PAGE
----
The Muse of History by Derek Walcott

1751 Words Feb 26th, 2018 7 Pages
Colonialism led to Europeans who brought Africans then Indians to lands that were already occupied by native Arawak and Amerindian Indians. This ensued a postcolonial environment that displayed a culture that was often schizophrenic. The culture that has been handed down whether through oppressive powers or willfully acquired offer inspiration for artists. In Derek Walcott’s essay, “The Muse of History,” he compares two different views of writers who have experienced colonialism the classical and the other radical. He says that there is the “common experience” of colonialism, but one should not remain fixated on the past (36). Derek Walcott and Jean Rhys are deemed as classical writers since such writers “have gone past the confrontation of history, that Medusa of the New World,” and instead of becoming frozen in bitterness, see history as a source for re-imagination. The radical writer yearns for the past, while the classicist sees history and the New World as full of possibilities. Walcott is among many other artists who feel the need to take these fragments and fuse them in order for an Antillean voice to emerge. In Beating a Restless Drum: The Poetics of Kamau Braithwaite and Derek Walcott by June D. Bobb, quotes Brathwaite:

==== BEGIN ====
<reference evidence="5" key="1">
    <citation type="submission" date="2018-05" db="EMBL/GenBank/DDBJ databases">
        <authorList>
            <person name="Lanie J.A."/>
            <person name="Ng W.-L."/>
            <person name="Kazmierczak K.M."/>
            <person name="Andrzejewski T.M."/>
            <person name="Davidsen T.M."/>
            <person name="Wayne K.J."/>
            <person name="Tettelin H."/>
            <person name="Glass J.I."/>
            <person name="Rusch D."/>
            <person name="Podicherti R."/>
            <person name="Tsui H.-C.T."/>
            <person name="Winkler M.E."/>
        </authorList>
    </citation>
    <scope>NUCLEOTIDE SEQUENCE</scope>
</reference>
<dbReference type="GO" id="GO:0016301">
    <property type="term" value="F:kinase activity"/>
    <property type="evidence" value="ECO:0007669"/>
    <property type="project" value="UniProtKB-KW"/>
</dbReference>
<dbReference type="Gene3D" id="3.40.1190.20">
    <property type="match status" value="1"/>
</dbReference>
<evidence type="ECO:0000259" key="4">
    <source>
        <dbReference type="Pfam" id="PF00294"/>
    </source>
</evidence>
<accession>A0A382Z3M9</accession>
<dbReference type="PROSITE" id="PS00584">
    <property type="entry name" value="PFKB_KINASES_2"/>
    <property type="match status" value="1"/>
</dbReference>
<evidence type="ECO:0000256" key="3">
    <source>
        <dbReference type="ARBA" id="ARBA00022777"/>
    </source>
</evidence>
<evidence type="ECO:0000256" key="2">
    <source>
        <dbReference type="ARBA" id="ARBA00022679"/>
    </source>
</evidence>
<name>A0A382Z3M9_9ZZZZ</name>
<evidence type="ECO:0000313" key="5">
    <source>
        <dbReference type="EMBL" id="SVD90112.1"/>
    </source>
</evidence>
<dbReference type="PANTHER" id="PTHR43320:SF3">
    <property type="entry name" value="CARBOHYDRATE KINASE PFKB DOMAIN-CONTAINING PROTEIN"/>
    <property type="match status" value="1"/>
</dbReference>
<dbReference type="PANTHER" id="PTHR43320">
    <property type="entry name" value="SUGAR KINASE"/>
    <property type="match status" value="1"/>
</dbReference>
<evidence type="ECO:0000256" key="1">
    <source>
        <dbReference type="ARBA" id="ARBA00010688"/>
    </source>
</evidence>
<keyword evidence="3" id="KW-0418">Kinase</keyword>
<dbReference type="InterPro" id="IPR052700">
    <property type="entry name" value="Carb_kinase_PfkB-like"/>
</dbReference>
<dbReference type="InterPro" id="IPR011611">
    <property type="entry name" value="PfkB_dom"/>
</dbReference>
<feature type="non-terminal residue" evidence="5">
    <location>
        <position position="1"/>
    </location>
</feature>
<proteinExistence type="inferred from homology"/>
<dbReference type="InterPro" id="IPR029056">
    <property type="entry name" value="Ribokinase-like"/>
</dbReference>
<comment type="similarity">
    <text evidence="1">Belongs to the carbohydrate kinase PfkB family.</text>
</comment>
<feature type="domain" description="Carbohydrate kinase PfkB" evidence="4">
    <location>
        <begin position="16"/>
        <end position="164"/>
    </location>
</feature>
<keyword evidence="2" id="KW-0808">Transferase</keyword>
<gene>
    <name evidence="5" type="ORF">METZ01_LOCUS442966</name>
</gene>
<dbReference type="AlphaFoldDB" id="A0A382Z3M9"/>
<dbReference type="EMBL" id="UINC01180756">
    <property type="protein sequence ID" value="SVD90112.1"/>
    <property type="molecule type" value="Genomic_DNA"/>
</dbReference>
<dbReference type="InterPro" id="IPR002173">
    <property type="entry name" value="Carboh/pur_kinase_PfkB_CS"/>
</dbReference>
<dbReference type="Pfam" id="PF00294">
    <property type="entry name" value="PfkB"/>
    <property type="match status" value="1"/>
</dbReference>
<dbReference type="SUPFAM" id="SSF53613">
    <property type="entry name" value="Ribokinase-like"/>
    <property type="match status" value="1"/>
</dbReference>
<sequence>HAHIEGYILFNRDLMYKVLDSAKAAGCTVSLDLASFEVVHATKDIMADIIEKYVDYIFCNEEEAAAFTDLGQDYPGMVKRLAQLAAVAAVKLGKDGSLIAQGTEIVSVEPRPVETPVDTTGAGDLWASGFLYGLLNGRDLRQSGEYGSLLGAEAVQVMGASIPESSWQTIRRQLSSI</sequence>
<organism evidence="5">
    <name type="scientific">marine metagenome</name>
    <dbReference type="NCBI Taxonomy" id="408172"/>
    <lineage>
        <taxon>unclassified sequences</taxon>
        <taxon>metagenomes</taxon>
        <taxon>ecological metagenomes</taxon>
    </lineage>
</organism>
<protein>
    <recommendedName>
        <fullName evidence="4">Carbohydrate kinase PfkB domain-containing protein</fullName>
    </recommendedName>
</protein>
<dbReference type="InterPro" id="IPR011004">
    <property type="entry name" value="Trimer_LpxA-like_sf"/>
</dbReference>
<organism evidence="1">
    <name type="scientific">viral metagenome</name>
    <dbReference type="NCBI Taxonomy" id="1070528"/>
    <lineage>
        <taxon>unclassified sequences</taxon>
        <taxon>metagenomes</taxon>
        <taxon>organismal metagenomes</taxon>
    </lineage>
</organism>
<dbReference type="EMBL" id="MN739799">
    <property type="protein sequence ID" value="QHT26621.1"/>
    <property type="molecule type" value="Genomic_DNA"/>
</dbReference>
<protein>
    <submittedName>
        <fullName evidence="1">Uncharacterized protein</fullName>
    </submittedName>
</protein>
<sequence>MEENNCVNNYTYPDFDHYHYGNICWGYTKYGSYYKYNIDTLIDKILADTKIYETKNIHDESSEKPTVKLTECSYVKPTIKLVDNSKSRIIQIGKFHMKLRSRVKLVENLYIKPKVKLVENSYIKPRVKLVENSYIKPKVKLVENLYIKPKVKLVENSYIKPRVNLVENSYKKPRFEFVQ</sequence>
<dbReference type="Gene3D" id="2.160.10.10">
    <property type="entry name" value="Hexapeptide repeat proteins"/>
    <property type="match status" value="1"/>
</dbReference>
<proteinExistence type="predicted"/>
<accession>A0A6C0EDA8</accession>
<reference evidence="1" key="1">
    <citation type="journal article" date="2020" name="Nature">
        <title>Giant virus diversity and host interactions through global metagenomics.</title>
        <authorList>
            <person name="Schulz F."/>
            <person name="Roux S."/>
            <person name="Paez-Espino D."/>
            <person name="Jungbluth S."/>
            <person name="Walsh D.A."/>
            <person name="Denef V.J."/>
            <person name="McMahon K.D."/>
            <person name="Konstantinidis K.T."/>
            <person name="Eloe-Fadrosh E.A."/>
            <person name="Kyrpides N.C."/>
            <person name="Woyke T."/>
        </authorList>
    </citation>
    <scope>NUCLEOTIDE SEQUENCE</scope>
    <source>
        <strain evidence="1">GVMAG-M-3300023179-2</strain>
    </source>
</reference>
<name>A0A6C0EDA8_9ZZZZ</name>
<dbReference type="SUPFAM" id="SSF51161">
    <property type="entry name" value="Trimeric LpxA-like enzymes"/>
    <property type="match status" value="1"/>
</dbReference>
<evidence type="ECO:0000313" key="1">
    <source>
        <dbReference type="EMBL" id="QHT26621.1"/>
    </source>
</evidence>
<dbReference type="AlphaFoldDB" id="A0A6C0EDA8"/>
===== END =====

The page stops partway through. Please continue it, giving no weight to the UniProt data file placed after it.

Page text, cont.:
Slowly, ever so slowly….I was coming to an awareness…of cultural wholeness, of the place of the individual within…
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